Art. XI. The enumeration, in the Constitution, of certain rights, shall not be construed to deny or disparage others retained by the people.

Art. XII. The powers not delegated to the United States by the Constitution, nor prohibited by it to the states, are reserved to the states, respectively, or to the people.

Speaker of the House of Representatives.
JOHN ADAMS, Vice-President of the United States,

and President of the Senate. 
Attest. John Beckley
Clerk of the House of Representatives.
Samuel A. Otis, Secretary of the Senate.
Which, being transmitted to the several state legislatures, were decided upon by them, according to the following returns:--

By the State of New Hampshire.--Agreed to the whole of the said amendments, except the 2d article.
By the State of New York.--Agreed to the whole of the said amendments, except the 2d article.
By the State of Pennsylvania.--Agreed to the 3d, 4th, 5th, 6th, 7th, 8th, 9th, 10th, 11th, and 12th articles of the said amendments.
By the State of Delaware.--Agreed to the whole of the said amendments, except the 1st article.
By the State of Maryland.--Agreed to the whole of the said twelve amendments.
By the State of South Carolina.--Agreed to the whole said twelve amendments.
By the State of North Carolina.--Agreed to the whole of the said twelve amendments.
By the State of Rhode Island and Providence Plantations.--Agreed to the whole of the said twelve articles.
By the State of New Jersey.--Agreed to the whole of the said amendments, except the second article.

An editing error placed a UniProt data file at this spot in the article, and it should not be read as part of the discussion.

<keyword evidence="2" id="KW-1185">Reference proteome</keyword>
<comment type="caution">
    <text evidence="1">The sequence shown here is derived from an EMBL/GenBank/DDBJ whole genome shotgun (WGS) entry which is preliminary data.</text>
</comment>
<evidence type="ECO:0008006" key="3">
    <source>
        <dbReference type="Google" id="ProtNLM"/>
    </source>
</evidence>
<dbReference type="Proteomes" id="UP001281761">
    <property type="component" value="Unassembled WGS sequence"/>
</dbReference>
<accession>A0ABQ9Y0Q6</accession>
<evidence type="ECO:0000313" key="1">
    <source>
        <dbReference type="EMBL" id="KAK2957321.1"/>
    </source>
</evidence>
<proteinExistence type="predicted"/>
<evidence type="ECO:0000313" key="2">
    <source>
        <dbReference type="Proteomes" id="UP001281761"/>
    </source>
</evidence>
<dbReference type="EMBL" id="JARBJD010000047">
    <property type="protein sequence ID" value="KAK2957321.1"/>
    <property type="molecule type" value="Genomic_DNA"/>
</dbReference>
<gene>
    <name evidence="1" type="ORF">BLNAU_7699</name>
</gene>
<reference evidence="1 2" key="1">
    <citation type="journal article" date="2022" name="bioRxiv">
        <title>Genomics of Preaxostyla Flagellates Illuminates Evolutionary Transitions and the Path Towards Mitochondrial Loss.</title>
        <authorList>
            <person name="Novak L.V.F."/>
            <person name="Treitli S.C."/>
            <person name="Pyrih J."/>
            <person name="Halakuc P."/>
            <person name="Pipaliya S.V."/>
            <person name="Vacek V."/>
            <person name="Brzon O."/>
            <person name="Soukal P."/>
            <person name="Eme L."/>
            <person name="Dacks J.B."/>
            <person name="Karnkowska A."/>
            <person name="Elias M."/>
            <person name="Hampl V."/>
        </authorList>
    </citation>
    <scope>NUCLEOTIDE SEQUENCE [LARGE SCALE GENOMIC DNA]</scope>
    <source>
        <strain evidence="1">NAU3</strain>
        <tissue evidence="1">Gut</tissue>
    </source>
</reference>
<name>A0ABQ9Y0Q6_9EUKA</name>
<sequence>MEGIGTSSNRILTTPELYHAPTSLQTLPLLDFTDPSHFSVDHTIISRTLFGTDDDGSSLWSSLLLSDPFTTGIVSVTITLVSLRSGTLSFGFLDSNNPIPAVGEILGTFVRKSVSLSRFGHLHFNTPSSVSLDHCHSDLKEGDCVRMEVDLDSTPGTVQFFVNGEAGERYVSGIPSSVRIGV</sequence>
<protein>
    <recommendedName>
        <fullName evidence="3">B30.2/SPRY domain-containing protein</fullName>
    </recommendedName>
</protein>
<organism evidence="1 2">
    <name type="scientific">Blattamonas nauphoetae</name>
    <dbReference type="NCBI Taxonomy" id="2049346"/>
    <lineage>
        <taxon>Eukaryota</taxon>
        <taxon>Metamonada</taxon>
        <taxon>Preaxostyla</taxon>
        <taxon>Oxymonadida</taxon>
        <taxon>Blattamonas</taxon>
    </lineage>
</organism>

By the State of Virginia.--Agreed to the whole of the said twelve articles.
No returns were made by the states of Massachusetts, Connecticut, Georgia, and Kentucky.

The amendments thus proposed became a part of the Constitution, the first and second of them excepted, which were not ratified by a sufficient number of the state legislatures.

The Founders' Constitution
Volume 5, Bill of Rights, Document 12
The University of Chicago Press
Elliot, Jonathan, ed. The Debates in the Several State Conventions on the Adoption of the Federal Constitution as Recommended by the General Convention at Philadelphia in 1787. . . . 5 vols. 2d ed. 1888. Reprint. New York: Burt Franklin, n.d.

Friday, December 07, 2018

Remember, remember, the 7th of December

Remember December 7th, 1941... another morning when a world of change came out of a clear blue sky.

Remember that when you hyperbolically use words to inflate minor incidents into raging crises - that a crisis that is appropriate to those words, can still come about and leave you speechless.

Remember that things can become worse, in an instant.

Remember that the smoke that rose over our ships December 7th, 1941, led to the smoke over Hiroshima and Nagasaki four bloody years later.

Remember, remember, the 7th of December, for if history becomes only about the past, it will lose all meaning, and your children will have to learn its lessons anew.

Remember that on December 7th, 1941, in the midst of negotiations to preserve peace, those we negotiated with, attacked us.

Remember that sometimes negotiations for peace are simply preparations for war.

Remember that those who serve are always at risk of having the ultimate price demanded of them - and they have agreed up front to pay it for you.

Remember that at Pearl Harbor 77 years ago, Americans were reminded that the freedom to be on the left or right, is not free.

Remember to honor them, and to honor that which you share with them, the liberty and freedom of being an American.

These are lessons to learn, and to remember.

Remember... it matters.

Look around you, in time and place, and remember....